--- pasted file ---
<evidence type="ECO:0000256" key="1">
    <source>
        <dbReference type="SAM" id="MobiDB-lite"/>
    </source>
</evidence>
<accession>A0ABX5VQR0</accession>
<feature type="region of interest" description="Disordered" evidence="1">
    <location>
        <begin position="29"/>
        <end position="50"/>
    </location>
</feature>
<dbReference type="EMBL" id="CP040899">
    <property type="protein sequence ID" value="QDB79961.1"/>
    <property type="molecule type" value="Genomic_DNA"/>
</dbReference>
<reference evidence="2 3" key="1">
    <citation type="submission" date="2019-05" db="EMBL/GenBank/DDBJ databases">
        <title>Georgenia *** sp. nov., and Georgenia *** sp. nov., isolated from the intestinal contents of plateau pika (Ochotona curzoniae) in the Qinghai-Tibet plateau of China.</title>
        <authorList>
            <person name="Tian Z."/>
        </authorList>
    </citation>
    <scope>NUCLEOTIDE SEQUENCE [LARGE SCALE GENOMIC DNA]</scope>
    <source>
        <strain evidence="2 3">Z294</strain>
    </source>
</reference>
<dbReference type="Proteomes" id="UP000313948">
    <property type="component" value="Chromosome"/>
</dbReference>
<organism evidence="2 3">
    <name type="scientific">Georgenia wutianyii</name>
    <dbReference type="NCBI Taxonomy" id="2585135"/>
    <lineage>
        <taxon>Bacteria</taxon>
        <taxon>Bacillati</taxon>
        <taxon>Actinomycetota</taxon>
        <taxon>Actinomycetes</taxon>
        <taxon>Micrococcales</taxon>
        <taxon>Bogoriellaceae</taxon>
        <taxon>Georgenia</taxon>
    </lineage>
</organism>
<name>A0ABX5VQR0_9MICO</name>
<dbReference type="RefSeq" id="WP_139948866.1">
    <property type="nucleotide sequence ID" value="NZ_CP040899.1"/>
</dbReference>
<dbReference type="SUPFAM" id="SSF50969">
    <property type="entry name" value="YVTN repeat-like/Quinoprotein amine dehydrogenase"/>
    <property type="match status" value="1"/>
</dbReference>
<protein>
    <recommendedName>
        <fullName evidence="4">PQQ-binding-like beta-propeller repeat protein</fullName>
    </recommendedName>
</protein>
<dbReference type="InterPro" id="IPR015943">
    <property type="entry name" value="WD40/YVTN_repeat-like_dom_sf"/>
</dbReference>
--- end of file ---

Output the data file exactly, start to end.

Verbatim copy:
<evidence type="ECO:0000256" key="1">
    <source>
        <dbReference type="SAM" id="MobiDB-lite"/>
    </source>
</evidence>
<accession>A0ABX5VQR0</accession>
<feature type="region of interest" description="Disordered" evidence="1">
    <location>
        <begin position="29"/>
        <end position="50"/>
    </location>
</feature>
<dbReference type="EMBL" id="CP040899">
    <property type="protein sequence ID" value="QDB79961.1"/>
    <property type="molecule type" value="Genomic_DNA"/>
</dbReference>
<reference evidence="2 3" key="1">
    <citation type="submission" date="2019-05" db="EMBL/GenBank/DDBJ databases">
        <title>Georgenia *** sp. nov., and Georgenia *** sp. nov., isolated from the intestinal contents of plateau pika (Ochotona curzoniae) in the Qinghai-Tibet plateau of China.</title>
        <authorList>
            <person name="Tian Z."/>
        </authorList>
    </citation>
    <scope>NUCLEOTIDE SEQUENCE [LARGE SCALE GENOMIC DNA]</scope>
    <source>
        <strain evidence="2 3">Z294</strain>
    </source>
</reference>
<dbReference type="Proteomes" id="UP000313948">
    <property type="component" value="Chromosome"/>
</dbReference>
<organism evidence="2 3">
    <name type="scientific">Georgenia wutianyii</name>
    <dbReference type="NCBI Taxonomy" id="2585135"/>
    <lineage>
        <taxon>Bacteria</taxon>
        <taxon>Bacillati</taxon>
        <taxon>Actinomycetota</taxon>
        <taxon>Actinomycetes</taxon>
        <taxon>Micrococcales</taxon>
        <taxon>Bogoriellaceae</taxon>
        <taxon>Georgenia</taxon>
    </lineage>
</organism>
<name>A0ABX5VQR0_9MICO</name>
<dbReference type="RefSeq" id="WP_139948866.1">
    <property type="nucleotide sequence ID" value="NZ_CP040899.1"/>
</dbReference>
<dbReference type="SUPFAM" id="SSF50969">
    <property type="entry name" value="YVTN repeat-like/Quinoprotein amine dehydrogenase"/>
    <property type="match status" value="1"/>
</dbReference>
<protein>
    <recommendedName>
        <fullName evidence="4">PQQ-binding-like beta-propeller repeat protein</fullName>
    </recommendedName>
</protein>
<dbReference type="InterPro" id="IPR015943">
    <property type="entry name" value="WD40/YVTN_repeat-like_dom_sf"/>
</dbReference>